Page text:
For Clients, Advisors and Community.
If you or your parents have an IRA with six figures or more, you need to
read this article carefully.
A word of introduction: An “inherited IRA” is an account originally
established by Mom or Dad and at the death of Mom or Dad is held for the
benefit of son or daughter or grandchild (or other relative). It is typically
titled, “Mom or Dad IRA for the benefit of Son or Daughter”.
The amount of protection may vary from state to state while the owner
of the IRA is alive and it is in his or her name. However, Federal bankruptcy
law generally provides some basic protection against creditors and predators.
For a long time, there has been a question whether an inherited IRA was
also protected from creditors.
In January 2011, I reported in this blog a Texas case where the court held
an inherited IRA was, just like more IRAs and retirement plans, protected
against creditor claims.
In June 2013, I reported a case from the Seventh Circuit Appellate Court
(the court whose decisions are the law in Northern Illinois and environs)
where the court held inherited IRAs were NOT protected from creditor claims.
Here, in brief, Heidi Heffron-Clark inherited a $300,000 IRA and later
filed bankruptcy. She wanted to keep the IRA. She claimed the inherited
IRA was exempt from the claims of creditors. The court ruled against her.
The decision was appealed to the Supreme Court of the United States.
In June 2014, the Supreme Court, in a unanimous decision upheld the Seventh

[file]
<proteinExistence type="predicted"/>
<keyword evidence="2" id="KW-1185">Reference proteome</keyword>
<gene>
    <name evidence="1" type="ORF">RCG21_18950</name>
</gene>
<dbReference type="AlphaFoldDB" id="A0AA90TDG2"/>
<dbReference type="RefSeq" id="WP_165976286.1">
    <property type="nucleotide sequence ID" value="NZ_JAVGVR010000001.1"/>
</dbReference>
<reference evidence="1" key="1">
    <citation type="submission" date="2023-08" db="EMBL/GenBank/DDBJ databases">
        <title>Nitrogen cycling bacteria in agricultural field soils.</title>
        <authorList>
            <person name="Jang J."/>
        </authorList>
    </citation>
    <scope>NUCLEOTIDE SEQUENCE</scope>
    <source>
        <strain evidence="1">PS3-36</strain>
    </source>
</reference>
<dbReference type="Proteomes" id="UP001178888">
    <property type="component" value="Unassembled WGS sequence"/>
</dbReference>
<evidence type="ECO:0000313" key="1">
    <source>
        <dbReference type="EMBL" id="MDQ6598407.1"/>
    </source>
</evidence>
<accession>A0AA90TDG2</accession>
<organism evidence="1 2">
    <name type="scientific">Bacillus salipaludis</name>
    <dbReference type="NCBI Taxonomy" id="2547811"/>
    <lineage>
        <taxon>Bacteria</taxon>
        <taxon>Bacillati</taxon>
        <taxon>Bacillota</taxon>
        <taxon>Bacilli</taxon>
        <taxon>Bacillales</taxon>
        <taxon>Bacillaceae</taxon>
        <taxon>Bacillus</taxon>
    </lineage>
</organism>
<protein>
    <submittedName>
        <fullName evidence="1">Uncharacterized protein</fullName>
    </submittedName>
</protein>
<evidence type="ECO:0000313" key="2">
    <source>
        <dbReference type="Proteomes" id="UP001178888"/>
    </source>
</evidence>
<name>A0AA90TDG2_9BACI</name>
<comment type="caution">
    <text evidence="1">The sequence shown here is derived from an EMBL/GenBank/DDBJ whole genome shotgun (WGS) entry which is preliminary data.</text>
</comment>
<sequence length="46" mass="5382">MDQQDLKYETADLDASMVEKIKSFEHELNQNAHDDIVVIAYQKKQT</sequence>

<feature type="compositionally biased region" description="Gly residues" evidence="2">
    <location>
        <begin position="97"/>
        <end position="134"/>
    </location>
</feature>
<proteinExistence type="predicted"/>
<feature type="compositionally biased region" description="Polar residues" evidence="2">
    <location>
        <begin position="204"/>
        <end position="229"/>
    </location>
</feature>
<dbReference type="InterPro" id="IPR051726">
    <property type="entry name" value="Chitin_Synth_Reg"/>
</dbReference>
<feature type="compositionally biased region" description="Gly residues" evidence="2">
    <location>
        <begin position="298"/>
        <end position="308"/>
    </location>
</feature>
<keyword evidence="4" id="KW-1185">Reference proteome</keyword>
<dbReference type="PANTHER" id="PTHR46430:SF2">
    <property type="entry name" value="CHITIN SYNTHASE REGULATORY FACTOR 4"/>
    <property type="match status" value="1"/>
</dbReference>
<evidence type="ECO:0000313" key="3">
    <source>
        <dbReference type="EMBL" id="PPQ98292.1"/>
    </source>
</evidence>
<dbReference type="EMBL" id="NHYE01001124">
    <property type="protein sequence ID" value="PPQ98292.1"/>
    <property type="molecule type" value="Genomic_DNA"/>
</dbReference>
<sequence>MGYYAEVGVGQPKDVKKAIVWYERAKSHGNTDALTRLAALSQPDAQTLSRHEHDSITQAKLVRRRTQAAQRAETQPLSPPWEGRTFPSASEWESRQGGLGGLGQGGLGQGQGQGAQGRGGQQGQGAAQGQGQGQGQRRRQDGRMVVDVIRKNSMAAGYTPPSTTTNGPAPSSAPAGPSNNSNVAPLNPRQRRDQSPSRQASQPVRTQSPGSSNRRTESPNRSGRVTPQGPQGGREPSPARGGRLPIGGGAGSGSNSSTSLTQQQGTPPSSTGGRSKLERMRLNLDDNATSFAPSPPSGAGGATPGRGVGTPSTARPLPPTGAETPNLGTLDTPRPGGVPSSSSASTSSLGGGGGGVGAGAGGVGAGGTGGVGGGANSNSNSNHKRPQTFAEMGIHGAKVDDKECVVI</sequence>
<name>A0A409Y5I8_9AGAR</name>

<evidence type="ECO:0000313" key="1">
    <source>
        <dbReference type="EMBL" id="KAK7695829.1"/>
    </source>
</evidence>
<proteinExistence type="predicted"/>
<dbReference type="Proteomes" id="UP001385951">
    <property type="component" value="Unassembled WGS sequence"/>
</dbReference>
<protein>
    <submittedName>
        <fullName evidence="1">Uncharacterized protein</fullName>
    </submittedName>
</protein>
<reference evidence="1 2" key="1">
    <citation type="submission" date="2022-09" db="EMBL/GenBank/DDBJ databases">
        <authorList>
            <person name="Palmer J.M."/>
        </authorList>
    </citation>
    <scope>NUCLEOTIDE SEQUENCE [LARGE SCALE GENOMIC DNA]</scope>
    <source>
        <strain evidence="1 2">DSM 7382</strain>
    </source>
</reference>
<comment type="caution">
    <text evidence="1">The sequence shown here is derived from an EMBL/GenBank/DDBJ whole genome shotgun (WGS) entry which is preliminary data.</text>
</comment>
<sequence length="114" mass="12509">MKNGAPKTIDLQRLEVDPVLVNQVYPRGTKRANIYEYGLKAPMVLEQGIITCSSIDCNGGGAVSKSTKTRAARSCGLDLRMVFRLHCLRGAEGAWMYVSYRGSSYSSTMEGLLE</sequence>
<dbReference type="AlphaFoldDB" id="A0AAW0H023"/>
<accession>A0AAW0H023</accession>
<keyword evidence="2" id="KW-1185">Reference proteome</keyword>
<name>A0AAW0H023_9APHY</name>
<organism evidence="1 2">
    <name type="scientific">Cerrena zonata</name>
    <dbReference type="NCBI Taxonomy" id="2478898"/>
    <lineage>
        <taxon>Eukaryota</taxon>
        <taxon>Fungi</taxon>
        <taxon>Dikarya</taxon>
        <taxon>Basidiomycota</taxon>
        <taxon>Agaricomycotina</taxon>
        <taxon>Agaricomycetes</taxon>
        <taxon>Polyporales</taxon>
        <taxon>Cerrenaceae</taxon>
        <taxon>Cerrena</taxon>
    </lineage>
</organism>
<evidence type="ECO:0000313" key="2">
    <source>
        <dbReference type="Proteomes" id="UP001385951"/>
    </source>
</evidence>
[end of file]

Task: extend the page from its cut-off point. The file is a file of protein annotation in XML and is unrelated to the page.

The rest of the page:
Circuit, holding inherited IRAs are not protected from creditor claims.
This is a ruling that has immense impact for us today.
So, a retirement plan account or IRA in the hands of Mom or Dad is protected
from creditors. But, that same account once inherited is not protected.
Is there a way to make sure that an inherited IRA remains protected against
The answer is
yes. The interest of a beneficiary in a trust created by a third party (with
certain provisions) can be exempt from the attack of creditors. Naming
a special retirement trust as beneficiary of the IRA proceeds will restore
Individuals with an IRA account of six figures or more should reconsider
the beneficiary structure and should consider a trust based beneficiary
arrangement for the next generation. This will limit the risk of creditor attack.
There are more than taxes to consider when planning for your retirement.
For most families, a retirement plan or IRA will be one of the largest
assets. With proper planning, it can provide a legacy for multiple generations.
This requires thought and consideration at the planning stage. When reviewing
your estate plan, you should consider the potential benefits of a special
retirement trust to proect your family.